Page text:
People who have bought their council homes have now modified their homes with new windows, doors and stone cladding of the outer walls, freeing themselves from past images of working class homes. However these are still seen as the less desirable estates and are within the inner city. Figure 3 A modified Burgess model Above is a modified version of Burgess’s model of urban structure by Kearsley: ‘he tired to incorporate contemporary aspects of urbanisation including inner city decline, gentrification and decentralization1’ (Knox & Pinch p 218) One can see how classes manifest themselves in space.

The upper middle class have separated themselves from the working class. The middle classes have now developed commuter villages where they live in larger homes, situated with more rural surroundings and commute to the city where they work. ‘Honey pot’ sites have been created where the more affluent people live away from the city. As explained before upper and middle class people wanted to move out of the city away from the working class, where the environment is cleaner and children of upper/middle classes can go to better schools where there are less working class people.

Whereas the working class live nearer to the inner city with cramped housing estates, near development schemes, where the area is more urban. Sexuality is one of the most controversial social categories in history and today. For many centuries people in society were pressured to conform to the standards set, these being that everyone is to be heterosexual. Most of these standards came from traditional family values, politics, cultural values and the most reinforcing power, the mass media.

Homosexuals hid themselves away and did not reveal their true sexuality. However in today’s society people’s sexuality is celebrated, homosexuals show their sexuality to the public, sexuality is made visible within society. The city is seen as the space where sexuality is most visible: ‘Historically the city has been regarded as a space of social and sexual liberation because the urban is perceived to offer anonymity and an escape from the claustrophobic kinship and community relations of small towns and villages’2 (Valentine & Skelton 2003).

An example of this would be the East End of London where it has provided a space for homosexuals where gambling, illegal sports, gay clubs, bars and stereotypical gay relationships are present. Such cities as San Francisco, New Orleans and Sydney, gay gentrifiers have established their own residential communities, and gay consumption enclaves such as Soho have been created through pink economies. Geographers and urban sociologists have developed maps of gay urban environments, and again have found they are situated within bustling cities, that are not only for gays but for heterosexuals as well.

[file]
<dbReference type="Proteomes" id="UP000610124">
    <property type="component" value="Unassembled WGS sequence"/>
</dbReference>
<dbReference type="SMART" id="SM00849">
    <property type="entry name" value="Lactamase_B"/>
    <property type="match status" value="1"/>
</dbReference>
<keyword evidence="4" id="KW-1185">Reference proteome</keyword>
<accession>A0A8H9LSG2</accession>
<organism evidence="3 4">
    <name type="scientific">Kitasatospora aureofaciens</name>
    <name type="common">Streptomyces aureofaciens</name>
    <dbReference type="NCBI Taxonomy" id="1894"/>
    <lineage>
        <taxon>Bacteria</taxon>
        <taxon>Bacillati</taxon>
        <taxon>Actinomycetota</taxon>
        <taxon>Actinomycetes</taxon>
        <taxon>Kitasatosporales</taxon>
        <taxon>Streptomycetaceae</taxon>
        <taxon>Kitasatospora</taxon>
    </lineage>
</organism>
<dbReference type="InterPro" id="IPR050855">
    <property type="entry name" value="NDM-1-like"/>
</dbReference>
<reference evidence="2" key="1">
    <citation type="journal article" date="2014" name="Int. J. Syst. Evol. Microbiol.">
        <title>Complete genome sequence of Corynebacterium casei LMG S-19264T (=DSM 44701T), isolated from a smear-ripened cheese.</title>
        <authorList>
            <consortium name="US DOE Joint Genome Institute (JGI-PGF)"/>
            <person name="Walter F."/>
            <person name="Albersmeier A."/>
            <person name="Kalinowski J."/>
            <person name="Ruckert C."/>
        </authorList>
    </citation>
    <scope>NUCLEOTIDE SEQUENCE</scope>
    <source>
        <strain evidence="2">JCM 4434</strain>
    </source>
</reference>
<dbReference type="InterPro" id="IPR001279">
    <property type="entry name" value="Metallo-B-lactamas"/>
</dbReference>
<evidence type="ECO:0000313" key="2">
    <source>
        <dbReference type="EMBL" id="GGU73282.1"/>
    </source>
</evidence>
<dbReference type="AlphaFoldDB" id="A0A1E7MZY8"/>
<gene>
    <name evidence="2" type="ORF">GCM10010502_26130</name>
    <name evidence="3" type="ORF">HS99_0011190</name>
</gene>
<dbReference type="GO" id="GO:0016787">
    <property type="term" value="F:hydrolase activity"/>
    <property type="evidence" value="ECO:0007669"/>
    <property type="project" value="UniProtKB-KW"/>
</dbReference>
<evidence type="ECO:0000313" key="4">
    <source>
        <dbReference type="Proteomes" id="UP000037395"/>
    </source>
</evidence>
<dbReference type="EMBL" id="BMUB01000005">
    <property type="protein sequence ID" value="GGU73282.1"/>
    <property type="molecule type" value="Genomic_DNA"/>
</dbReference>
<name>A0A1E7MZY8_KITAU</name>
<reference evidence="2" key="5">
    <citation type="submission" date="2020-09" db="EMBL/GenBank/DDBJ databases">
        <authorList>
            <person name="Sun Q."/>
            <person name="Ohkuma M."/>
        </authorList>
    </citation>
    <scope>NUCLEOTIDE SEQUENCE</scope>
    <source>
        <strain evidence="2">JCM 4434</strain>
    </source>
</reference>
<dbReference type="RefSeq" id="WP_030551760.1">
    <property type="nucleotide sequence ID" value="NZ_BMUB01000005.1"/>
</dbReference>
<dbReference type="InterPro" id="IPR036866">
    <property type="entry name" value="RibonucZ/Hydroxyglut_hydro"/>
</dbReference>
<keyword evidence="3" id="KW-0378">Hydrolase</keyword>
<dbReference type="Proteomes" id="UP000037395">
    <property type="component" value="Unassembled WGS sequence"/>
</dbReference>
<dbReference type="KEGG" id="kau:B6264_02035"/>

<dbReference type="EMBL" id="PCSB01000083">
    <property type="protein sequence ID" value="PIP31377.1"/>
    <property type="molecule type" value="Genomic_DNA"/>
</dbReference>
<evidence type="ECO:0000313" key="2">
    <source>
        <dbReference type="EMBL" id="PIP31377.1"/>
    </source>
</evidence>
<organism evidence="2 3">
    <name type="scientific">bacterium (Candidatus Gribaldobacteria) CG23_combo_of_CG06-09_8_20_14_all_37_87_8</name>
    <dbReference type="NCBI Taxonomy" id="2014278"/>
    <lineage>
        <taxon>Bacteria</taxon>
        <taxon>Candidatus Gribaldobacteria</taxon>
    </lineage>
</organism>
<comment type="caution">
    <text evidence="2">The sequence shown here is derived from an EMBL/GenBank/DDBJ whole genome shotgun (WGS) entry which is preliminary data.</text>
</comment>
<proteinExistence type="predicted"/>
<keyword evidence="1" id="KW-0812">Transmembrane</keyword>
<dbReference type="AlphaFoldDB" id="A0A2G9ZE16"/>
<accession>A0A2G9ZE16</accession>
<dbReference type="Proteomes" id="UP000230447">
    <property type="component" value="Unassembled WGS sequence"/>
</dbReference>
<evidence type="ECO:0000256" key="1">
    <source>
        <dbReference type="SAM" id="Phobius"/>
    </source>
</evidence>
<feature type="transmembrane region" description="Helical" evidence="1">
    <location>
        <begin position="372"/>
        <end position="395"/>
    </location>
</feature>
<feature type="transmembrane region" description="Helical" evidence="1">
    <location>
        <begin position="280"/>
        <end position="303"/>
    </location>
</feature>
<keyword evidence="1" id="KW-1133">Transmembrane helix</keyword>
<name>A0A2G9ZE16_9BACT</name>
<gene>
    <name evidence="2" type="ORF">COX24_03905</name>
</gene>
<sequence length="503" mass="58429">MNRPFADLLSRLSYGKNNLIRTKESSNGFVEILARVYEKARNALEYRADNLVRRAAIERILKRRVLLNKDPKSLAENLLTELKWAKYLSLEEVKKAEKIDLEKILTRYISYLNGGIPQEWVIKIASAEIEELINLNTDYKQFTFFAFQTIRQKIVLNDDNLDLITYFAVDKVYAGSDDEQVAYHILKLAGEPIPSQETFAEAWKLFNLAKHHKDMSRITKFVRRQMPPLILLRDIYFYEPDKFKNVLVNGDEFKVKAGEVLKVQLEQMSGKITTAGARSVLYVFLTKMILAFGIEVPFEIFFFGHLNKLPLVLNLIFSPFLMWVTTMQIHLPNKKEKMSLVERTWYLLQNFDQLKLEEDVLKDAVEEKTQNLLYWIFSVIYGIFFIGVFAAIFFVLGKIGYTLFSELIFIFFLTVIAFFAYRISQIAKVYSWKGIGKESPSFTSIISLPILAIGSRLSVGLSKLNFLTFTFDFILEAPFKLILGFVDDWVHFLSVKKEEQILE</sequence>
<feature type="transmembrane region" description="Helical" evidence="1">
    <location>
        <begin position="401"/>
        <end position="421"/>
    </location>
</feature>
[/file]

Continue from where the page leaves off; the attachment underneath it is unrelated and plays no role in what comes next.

The two different sexualities mix together within the city, they quote: ‘Indeed, gay spaces in major cities such as San Francisco, Sydney, Amsterdam and Manchester have become clearly defined districts that are successful not only at attracting a gay clientele, but which have also become popular as venues for heterosexual clubbers and tourists’3 (Whittle et al, 1994) Marches and parades such as the ‘gay pride’ run through the U. K as gays celebrate and show their sexuality.

When looking at the housing of gays, they can vary. However one important gay space is that of the Marigny district of New Orleans where property developers exploited the demand for property, causing lower income gays to move into a middle class area by exploiting the rent gap. This city like Manchester and Amsterdam went through similar process and now depend on gays for gay tourism to help the economy and now promote gay cities.

Wright also quotes that: the hidden and covert character of gay activity in selected areas has been replaced by distinctive residential districts composed of substantial proportions of gay people in which gay lifestyles are explicitly displayed’4 (Knox and Pinch 2000 p317) However despite this, it has been found that gays only cluster where there is high tolerance due to the high rates of homophobia and violent attacks on gays throughout the world. In some secret gay bars even there are bells to warn people that the police are coming, therefore do not make any contact with other men.